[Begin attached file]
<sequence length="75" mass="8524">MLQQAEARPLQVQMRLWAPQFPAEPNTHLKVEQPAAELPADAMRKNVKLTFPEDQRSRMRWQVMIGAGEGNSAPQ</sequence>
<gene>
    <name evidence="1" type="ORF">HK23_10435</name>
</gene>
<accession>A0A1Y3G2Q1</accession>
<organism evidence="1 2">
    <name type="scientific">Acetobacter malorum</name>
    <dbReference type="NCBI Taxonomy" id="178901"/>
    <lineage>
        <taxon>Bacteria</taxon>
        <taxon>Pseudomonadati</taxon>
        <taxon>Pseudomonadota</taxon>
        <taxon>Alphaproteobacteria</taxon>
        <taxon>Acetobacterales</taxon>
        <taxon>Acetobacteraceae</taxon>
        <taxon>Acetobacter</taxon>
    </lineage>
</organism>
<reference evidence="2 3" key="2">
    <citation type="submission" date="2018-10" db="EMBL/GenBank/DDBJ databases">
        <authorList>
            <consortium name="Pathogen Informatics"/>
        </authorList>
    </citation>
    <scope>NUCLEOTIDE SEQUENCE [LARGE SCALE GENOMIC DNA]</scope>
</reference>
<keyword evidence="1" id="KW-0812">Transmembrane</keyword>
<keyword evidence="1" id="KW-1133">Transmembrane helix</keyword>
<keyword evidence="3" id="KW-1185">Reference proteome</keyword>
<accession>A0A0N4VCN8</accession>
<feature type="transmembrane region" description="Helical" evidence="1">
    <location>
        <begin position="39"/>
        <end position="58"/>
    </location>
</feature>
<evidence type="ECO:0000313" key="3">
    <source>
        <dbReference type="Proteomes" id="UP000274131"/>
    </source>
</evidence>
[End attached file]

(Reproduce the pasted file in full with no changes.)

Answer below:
<sequence length="75" mass="8524">MLQQAEARPLQVQMRLWAPQFPAEPNTHLKVEQPAAELPADAMRKNVKLTFPEDQRSRMRWQVMIGAGEGNSAPQ</sequence>
<gene>
    <name evidence="1" type="ORF">HK23_10435</name>
</gene>
<accession>A0A1Y3G2Q1</accession>
<organism evidence="1 2">
    <name type="scientific">Acetobacter malorum</name>
    <dbReference type="NCBI Taxonomy" id="178901"/>
    <lineage>
        <taxon>Bacteria</taxon>
        <taxon>Pseudomonadati</taxon>
        <taxon>Pseudomonadota</taxon>
        <taxon>Alphaproteobacteria</taxon>
        <taxon>Acetobacterales</taxon>
        <taxon>Acetobacteraceae</taxon>
        <taxon>Acetobacter</taxon>
    </lineage>
</organism>
<reference evidence="2 3" key="2">
    <citation type="submission" date="2018-10" db="EMBL/GenBank/DDBJ databases">
        <authorList>
            <consortium name="Pathogen Informatics"/>
        </authorList>
    </citation>
    <scope>NUCLEOTIDE SEQUENCE [LARGE SCALE GENOMIC DNA]</scope>
</reference>
<keyword evidence="1" id="KW-0812">Transmembrane</keyword>
<keyword evidence="1" id="KW-1133">Transmembrane helix</keyword>
<keyword evidence="3" id="KW-1185">Reference proteome</keyword>
<accession>A0A0N4VCN8</accession>
<feature type="transmembrane region" description="Helical" evidence="1">
    <location>
        <begin position="39"/>
        <end position="58"/>
    </location>
</feature>
<evidence type="ECO:0000313" key="3">
    <source>
        <dbReference type="Proteomes" id="UP000274131"/>
    </source>
</evidence>